Making more than 200 senior appearances in gold and black in a career which spanned 15 years before being cut short by leukaemia, goalkeeper Carl Ikeme will forever be a name synonymous with Wolves.
The Academy graduate holds fond memories of first joining Wolves as a 14-year-old at the start of the Millennium, before going on to sign professional in 2003 after progressing through the club’s youth system.
Thank you for your time Carl. Firstly, can you tell us how you become part of Wolves Academy?
I was about 14-years-old at a time when my mate was offered a trial at Wolves and I was actually playing up front for my Sunday League team Chelmsley Town, but I was always better in goal. Wolves were looking for keepers at the time and my friend told them that he knew someone who could play in goal, so I came along, put my gloves on, and went from there. When I joined the Academy, it was completely different to what I was used to. I was at Aston Villa when I was quite young, and it was probably a bit too serious, too soon for me. When I came to Wolves it felt like I was coming to learn, but not as serious, which helped me settle in a little easier as I got along with a lot of people there. The staff at Wolves were unbelievable and the whole Academy seemed tighter and close-knit, because there wasn’t a large number of people there and, I know it sounds cheesy, but it was like family atmosphere. It was easy to settle in and it was easy to learn, and that made it an enjoyable time for me.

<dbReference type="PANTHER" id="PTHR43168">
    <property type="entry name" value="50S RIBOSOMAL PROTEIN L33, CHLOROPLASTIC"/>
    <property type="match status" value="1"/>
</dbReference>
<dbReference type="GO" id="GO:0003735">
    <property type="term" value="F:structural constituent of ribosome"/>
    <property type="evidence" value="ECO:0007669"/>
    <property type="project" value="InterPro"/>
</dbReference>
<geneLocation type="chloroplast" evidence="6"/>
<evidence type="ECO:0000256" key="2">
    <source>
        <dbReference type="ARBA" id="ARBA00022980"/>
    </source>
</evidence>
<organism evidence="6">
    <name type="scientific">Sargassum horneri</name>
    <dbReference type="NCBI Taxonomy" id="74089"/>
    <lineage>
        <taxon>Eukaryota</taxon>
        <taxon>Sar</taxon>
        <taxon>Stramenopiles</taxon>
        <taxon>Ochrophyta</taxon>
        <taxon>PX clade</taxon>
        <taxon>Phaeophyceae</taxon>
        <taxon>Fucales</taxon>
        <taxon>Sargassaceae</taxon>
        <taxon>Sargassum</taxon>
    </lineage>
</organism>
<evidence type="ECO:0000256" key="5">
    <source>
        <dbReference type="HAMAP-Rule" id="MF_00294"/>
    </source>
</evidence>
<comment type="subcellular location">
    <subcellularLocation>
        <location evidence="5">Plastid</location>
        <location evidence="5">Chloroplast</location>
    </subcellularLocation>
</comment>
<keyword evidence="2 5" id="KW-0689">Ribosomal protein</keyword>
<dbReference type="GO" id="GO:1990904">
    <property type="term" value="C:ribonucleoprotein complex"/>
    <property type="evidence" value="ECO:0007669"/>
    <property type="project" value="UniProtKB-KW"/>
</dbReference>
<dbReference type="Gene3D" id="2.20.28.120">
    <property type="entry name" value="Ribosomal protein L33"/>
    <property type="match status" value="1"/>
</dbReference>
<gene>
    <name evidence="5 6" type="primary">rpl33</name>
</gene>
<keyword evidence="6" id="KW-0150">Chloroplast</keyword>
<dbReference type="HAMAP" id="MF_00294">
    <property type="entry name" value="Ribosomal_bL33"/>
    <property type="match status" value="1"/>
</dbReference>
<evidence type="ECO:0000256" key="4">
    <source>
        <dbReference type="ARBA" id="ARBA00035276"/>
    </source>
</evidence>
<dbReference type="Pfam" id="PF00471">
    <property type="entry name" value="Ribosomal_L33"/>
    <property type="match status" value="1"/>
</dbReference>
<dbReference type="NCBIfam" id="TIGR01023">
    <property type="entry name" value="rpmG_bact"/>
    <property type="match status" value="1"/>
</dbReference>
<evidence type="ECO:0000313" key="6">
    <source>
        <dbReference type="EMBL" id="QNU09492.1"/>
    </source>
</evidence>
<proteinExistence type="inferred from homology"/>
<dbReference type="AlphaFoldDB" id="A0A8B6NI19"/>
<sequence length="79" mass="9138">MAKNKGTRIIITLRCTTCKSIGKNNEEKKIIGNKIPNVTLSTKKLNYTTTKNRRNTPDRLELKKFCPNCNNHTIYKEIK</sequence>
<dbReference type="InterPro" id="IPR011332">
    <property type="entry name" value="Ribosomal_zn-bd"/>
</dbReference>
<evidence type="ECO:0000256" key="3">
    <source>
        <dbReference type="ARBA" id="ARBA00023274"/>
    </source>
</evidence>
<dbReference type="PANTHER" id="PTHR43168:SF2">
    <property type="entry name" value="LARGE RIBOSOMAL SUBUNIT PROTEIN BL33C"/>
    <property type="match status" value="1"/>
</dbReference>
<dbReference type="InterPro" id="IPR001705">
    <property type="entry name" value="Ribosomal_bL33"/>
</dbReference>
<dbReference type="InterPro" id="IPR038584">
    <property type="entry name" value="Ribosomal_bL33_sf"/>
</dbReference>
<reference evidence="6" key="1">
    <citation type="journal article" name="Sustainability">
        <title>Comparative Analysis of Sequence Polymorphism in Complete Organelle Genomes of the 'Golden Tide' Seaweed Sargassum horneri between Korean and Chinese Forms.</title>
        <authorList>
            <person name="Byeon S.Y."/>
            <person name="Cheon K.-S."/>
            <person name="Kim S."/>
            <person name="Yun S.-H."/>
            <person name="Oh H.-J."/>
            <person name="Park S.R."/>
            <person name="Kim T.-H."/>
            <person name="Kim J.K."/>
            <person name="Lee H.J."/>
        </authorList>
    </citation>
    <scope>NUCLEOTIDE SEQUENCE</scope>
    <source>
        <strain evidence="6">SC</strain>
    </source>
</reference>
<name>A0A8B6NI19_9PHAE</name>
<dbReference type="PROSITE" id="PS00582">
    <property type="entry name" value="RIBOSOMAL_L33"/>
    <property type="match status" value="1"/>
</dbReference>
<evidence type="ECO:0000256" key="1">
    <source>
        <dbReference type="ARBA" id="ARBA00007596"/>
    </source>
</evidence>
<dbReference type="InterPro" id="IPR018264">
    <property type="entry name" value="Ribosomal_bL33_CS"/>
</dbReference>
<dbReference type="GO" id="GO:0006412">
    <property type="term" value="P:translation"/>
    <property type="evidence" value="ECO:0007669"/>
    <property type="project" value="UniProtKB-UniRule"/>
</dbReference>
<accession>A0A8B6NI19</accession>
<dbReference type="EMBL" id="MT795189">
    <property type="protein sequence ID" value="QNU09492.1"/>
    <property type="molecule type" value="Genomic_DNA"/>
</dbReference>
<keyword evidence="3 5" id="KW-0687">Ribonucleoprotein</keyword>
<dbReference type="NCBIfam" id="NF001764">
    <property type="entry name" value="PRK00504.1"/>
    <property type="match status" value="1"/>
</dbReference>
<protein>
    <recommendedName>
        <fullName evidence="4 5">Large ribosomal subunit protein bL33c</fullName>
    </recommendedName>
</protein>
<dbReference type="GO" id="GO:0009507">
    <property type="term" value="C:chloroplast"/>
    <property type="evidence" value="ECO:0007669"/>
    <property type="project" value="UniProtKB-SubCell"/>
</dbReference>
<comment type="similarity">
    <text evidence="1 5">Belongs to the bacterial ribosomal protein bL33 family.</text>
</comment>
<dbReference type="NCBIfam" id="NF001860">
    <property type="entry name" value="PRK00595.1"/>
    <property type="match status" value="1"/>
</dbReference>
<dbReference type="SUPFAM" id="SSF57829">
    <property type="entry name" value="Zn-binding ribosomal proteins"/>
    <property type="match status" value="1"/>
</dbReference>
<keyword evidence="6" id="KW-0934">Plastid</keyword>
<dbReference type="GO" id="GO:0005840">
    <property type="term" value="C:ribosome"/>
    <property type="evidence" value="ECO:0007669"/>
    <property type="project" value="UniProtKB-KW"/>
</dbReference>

What were your first experiences of being part of the Academy?